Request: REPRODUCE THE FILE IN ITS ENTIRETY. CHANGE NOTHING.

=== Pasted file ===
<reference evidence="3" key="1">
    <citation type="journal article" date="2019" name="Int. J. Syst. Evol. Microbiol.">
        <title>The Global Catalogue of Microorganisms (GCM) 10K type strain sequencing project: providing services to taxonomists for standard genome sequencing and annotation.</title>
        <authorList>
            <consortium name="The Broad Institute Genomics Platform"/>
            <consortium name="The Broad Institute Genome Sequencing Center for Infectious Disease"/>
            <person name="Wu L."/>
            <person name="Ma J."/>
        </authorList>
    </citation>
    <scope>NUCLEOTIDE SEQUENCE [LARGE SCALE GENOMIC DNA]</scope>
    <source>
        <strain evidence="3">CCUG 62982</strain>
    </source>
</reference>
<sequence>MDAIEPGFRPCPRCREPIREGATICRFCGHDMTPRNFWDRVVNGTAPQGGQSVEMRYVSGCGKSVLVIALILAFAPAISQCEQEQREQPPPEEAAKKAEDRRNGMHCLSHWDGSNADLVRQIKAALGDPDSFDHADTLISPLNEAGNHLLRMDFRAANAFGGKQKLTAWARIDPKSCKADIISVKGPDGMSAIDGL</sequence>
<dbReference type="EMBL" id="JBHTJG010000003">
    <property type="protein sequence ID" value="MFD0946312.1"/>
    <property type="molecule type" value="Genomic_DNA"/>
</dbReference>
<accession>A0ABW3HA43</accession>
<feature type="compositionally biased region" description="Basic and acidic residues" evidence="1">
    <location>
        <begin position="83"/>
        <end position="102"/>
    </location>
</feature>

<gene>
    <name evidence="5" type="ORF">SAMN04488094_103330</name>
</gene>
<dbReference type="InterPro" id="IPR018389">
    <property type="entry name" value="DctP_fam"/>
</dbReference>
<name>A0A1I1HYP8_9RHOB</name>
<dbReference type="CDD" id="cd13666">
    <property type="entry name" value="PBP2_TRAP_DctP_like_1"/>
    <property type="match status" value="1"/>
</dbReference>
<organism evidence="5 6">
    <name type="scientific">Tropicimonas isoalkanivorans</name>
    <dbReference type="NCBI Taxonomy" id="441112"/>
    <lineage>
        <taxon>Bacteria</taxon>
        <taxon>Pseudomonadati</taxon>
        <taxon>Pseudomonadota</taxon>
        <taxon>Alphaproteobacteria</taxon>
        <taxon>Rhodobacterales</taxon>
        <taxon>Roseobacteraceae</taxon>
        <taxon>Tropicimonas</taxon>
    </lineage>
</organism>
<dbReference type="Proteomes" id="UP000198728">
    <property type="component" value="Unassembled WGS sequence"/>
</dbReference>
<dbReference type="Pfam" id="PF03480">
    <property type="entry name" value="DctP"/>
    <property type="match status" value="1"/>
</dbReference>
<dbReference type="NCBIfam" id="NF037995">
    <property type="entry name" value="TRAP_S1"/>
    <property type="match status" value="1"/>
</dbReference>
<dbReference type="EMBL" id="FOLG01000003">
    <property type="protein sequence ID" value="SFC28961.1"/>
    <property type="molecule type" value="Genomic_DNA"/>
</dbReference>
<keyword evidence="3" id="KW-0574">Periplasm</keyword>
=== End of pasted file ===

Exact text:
<reference evidence="3" key="1">
    <citation type="journal article" date="2019" name="Int. J. Syst. Evol. Microbiol.">
        <title>The Global Catalogue of Microorganisms (GCM) 10K type strain sequencing project: providing services to taxonomists for standard genome sequencing and annotation.</title>
        <authorList>
            <consortium name="The Broad Institute Genomics Platform"/>
            <consortium name="The Broad Institute Genome Sequencing Center for Infectious Disease"/>
            <person name="Wu L."/>
            <person name="Ma J."/>
        </authorList>
    </citation>
    <scope>NUCLEOTIDE SEQUENCE [LARGE SCALE GENOMIC DNA]</scope>
    <source>
        <strain evidence="3">CCUG 62982</strain>
    </source>
</reference>
<sequence>MDAIEPGFRPCPRCREPIREGATICRFCGHDMTPRNFWDRVVNGTAPQGGQSVEMRYVSGCGKSVLVIALILAFAPAISQCEQEQREQPPPEEAAKKAEDRRNGMHCLSHWDGSNADLVRQIKAALGDPDSFDHADTLISPLNEAGNHLLRMDFRAANAFGGKQKLTAWARIDPKSCKADIISVKGPDGMSAIDGL</sequence>
<dbReference type="EMBL" id="JBHTJG010000003">
    <property type="protein sequence ID" value="MFD0946312.1"/>
    <property type="molecule type" value="Genomic_DNA"/>
</dbReference>
<accession>A0ABW3HA43</accession>
<feature type="compositionally biased region" description="Basic and acidic residues" evidence="1">
    <location>
        <begin position="83"/>
        <end position="102"/>
    </location>
</feature>

<gene>
    <name evidence="5" type="ORF">SAMN04488094_103330</name>
</gene>
<dbReference type="InterPro" id="IPR018389">
    <property type="entry name" value="DctP_fam"/>
</dbReference>
<name>A0A1I1HYP8_9RHOB</name>
<dbReference type="CDD" id="cd13666">
    <property type="entry name" value="PBP2_TRAP_DctP_like_1"/>
    <property type="match status" value="1"/>
</dbReference>
<organism evidence="5 6">
    <name type="scientific">Tropicimonas isoalkanivorans</name>
    <dbReference type="NCBI Taxonomy" id="441112"/>
    <lineage>
        <taxon>Bacteria</taxon>
        <taxon>Pseudomonadati</taxon>
        <taxon>Pseudomonadota</taxon>
        <taxon>Alphaproteobacteria</taxon>
        <taxon>Rhodobacterales</taxon>
        <taxon>Roseobacteraceae</taxon>
        <taxon>Tropicimonas</taxon>
    </lineage>
</organism>
<dbReference type="Proteomes" id="UP000198728">
    <property type="component" value="Unassembled WGS sequence"/>
</dbReference>
<dbReference type="Pfam" id="PF03480">
    <property type="entry name" value="DctP"/>
    <property type="match status" value="1"/>
</dbReference>
<dbReference type="NCBIfam" id="NF037995">
    <property type="entry name" value="TRAP_S1"/>
    <property type="match status" value="1"/>
</dbReference>
<dbReference type="EMBL" id="FOLG01000003">
    <property type="protein sequence ID" value="SFC28961.1"/>
    <property type="molecule type" value="Genomic_DNA"/>
</dbReference>
<keyword evidence="3" id="KW-0574">Periplasm</keyword>